The parties involved in the Seneca Mountain Wind project have a little extra time to weigh in on whether the Public Service Board should approve four wind test towers to be installed in the Northeast Kingdom.
The town of Brighton, where the project has been proposed for along with Newark and Ferdinand, didn’t need any extra time and submitted its comments to PSB Hearing Officer Bridgette Remington before the original May 1 deadline.
The public comment period for responses to a proposed decision that recommended the test towers be approved has been extended to May 9.
SMW is a development being jointly proposed by Eolian Renewable Energy of Portsmouth, N.H., and turbine manufacturer Nordex USA, whose USA headquarters are in Chicago.
The PSB this week agreed to the request for an extension after several parties requested it. SMW objected to Newark’s request but did not explain why the extension would create a burden for the company, the PSB memo noted.
Brighton recently adopted a newly amended town plan in which the town says it supports the regional planning agency’s call for a moratorium on wind development until further study is done.
Four members of the Brighton Planning Commission and the three members of the town’s select board, signed a letter urging the CPG not be issued for the MET towers.
The town officials ask that the issue under consideration strike from its language any reference to earlier MET towers having been at a few of the four sites. “The fact that there was a previous CPG given for ‘temporary’ MET towers at two of the locations in Brighton should be stricken from the record, as supporting the application because those sites were to be ‘temporary’ and raising their spectre now gives them undue permanent impact.”
“Will the supposed ‘temporary’ existence of more towers in the region be used forever more to justify further inappropriate development?” the town officials of Brighton ask in their letter to the PSB.
The letter from Brighton officials continues, “Brighton’s economy is hugely dependent on a special kind of tourism, and visibility above the canopy (of the treeline) is a primary concern. The MET towers are completely out of character with the rural surroundings. They will be smack dab in Island Pond’s village and Island Pond Lake’s primary viewshed.”
“[The towers] might be little more than a line on the horizon, but when the horizon is unspoiled beauty, that line is a scar on the landscape. You cannot hide a 200′ tall tower in this part of the Kingdom. You can reduce the impact a slight amount with mitigation measures, but not enough.”
To Remington’s proposed decision on the CPG being issued, the Brighton officials wrote, “In Item 50 (of the proposed decision) you state that the project is consistent with the principles and goals of the Plan for the Northwest (sic) Region, which are generally supportive of small-scale renewable energy development. Are you trying to claim that the proposed MET towers are part of a ‘small-scale renewable energy development’?”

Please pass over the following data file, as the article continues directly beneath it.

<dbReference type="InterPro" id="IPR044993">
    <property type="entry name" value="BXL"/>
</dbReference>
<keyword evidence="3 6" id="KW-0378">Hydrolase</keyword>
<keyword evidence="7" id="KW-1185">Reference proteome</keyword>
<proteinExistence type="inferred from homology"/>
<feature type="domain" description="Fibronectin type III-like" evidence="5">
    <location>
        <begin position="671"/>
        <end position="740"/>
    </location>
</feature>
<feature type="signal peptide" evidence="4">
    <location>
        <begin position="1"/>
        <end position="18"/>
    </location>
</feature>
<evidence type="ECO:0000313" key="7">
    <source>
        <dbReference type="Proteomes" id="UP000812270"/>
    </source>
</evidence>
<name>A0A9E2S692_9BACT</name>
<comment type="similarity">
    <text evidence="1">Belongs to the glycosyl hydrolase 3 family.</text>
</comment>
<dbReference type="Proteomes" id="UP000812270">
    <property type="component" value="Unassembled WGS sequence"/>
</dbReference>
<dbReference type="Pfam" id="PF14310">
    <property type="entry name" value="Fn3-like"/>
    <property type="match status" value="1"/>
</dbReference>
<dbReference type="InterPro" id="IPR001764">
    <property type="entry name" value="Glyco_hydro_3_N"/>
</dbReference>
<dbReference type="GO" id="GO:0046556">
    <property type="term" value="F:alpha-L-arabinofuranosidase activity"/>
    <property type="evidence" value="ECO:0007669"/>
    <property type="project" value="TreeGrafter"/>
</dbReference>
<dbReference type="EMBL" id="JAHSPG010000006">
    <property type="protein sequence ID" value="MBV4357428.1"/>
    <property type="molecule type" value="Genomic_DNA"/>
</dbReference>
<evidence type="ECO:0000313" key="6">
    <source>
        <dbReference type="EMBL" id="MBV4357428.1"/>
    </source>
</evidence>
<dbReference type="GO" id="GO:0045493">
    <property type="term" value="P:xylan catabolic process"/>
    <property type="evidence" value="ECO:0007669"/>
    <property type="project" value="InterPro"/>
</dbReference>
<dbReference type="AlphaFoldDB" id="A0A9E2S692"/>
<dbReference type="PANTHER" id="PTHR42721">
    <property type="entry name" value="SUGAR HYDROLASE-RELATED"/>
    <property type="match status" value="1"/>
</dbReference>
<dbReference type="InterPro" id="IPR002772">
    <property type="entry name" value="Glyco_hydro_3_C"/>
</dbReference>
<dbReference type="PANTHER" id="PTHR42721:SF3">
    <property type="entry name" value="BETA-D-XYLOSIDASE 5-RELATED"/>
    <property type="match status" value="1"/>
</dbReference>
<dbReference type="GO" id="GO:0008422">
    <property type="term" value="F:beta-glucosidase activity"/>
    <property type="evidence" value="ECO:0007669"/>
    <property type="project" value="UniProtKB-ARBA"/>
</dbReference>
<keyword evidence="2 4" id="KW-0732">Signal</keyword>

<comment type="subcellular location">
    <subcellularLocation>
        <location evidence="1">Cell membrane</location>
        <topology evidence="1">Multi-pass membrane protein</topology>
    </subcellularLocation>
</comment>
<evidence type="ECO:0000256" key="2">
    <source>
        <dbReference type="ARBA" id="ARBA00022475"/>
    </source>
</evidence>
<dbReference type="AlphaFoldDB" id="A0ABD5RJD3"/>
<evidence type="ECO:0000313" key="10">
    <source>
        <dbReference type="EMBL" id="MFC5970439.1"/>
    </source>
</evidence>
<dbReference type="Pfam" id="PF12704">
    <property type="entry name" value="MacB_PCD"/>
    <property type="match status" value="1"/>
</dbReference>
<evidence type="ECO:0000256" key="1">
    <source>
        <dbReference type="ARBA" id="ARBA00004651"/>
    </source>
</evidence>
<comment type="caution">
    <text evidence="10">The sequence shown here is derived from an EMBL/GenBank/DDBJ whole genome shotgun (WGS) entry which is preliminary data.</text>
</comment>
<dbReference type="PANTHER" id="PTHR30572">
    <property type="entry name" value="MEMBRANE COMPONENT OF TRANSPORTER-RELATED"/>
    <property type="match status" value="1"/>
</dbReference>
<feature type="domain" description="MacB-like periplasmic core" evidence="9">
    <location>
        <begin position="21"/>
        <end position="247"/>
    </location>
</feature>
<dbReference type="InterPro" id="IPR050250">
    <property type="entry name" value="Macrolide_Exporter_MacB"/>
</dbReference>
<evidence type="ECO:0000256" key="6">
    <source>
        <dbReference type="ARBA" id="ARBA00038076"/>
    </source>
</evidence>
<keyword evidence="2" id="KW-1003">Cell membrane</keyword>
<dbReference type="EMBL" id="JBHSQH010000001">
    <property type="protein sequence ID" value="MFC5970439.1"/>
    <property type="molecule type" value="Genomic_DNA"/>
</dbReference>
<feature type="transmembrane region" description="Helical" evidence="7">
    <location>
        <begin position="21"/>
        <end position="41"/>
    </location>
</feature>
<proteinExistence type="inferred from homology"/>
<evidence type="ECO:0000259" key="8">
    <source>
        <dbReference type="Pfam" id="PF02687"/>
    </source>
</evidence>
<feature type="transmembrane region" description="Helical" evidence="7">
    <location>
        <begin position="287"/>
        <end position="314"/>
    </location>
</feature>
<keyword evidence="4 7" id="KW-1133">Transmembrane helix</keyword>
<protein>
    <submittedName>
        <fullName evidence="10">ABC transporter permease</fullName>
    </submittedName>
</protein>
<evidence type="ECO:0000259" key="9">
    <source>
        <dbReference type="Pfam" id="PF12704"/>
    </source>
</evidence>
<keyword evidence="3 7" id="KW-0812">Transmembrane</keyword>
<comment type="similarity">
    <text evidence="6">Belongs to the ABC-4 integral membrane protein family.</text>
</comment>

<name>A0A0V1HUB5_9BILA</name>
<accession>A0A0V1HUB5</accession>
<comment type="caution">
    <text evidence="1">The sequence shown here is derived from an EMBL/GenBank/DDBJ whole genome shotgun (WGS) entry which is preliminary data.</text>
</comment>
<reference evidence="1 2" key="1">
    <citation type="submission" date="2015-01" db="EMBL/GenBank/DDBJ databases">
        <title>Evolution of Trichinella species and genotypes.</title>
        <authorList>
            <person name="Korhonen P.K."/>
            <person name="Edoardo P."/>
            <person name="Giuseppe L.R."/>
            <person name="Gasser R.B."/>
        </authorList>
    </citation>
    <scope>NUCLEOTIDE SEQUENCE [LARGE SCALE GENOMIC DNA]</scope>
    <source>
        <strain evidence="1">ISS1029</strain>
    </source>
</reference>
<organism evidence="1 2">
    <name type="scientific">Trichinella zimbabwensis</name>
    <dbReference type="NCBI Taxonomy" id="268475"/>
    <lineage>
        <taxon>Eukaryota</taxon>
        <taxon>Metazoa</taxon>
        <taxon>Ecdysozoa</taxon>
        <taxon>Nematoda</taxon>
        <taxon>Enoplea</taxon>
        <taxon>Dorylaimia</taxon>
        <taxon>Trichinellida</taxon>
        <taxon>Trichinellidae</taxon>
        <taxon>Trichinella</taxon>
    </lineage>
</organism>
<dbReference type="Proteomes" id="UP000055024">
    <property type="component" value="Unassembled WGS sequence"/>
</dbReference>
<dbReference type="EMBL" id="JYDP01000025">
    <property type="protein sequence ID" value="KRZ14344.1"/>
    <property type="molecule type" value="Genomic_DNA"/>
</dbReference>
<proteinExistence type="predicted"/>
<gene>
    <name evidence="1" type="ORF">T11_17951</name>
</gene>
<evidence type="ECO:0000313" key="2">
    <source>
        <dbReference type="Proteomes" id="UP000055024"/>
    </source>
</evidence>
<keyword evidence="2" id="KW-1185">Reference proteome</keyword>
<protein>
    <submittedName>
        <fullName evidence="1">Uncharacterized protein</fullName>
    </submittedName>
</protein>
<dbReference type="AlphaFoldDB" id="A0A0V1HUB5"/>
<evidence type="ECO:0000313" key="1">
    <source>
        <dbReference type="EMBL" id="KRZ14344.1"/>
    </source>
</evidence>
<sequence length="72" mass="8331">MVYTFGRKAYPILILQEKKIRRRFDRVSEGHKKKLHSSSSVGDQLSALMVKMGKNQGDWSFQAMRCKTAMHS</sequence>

The letter points out several errors in the proposed decision, too, including ‘Northwest’ noted above, and states that the hearing officer appears “unfamiliar with the actual project,” and in the proposed decision has done “little more than parrot the wording of the applicant in your decision.”
“We request that the Brighton Town Plan’s support for small-scale renewable energy development not be misinterpreted to support a large industrial wind project,” the Brighton officials state. “We would finally like to point out that SMW has made a proposition for an actual turbine project to the UTG (Unified Towns and Gores, of which the Town of Ferdinand is one) Board of Governors, and have stated to the UTGs that they do not need the information from MET towers. Since SMW has publicly stated that the MET towers are not needed for their data for a turbine project, this application should be denied,” conclude the Brighton officials’ letter to the PSB.
“The majority of the comments from the Town of Brighton to the PSB reiterate similar baseless arguments related to alleged impacts from temporary met towers that were not persuasive initially and are no more accurate now,” stated John Soininen, vice president for development for SMW, responded in an email Friday. vice president for development for SMW.
“As the public record, which the Town of Brighton surely has access to, clearly demonstrates – Seneca has not proposed any project to the UTG and has in fact reaffirmed the importance of data collected from the MET towers in its conversations with the UTG Board of Governors,” continued Soininen. “SMW is disappointed that the Select Board and Planning Commission in Brighton have decided to misrepresent the facts in an effort to stop data collection activities with minimal impacts on private lands.”
The companies are planning, if the CPG comes through, to erect four nearly 200-foot high test towers, called meteorological stations, in Brighton, Ferdinand and Newark, a precursor for a wind project that has been scaled back from a more than 90 MW project to one that is now proposed at 60 MW due to grid upgrade issues, one of Eolian’s principals, John Soininen explained earlier this week, at a meeting of the Lyndonville Trustees.
SMW is hoping, if the project comes to fruition, to interconnect at the Lyndonville Electric Department/VELCO substation on Hill Street in Lyndonville and is in early talks with the publicly-held utility toward that end.
|Wind Watch relies entirely
on User Funding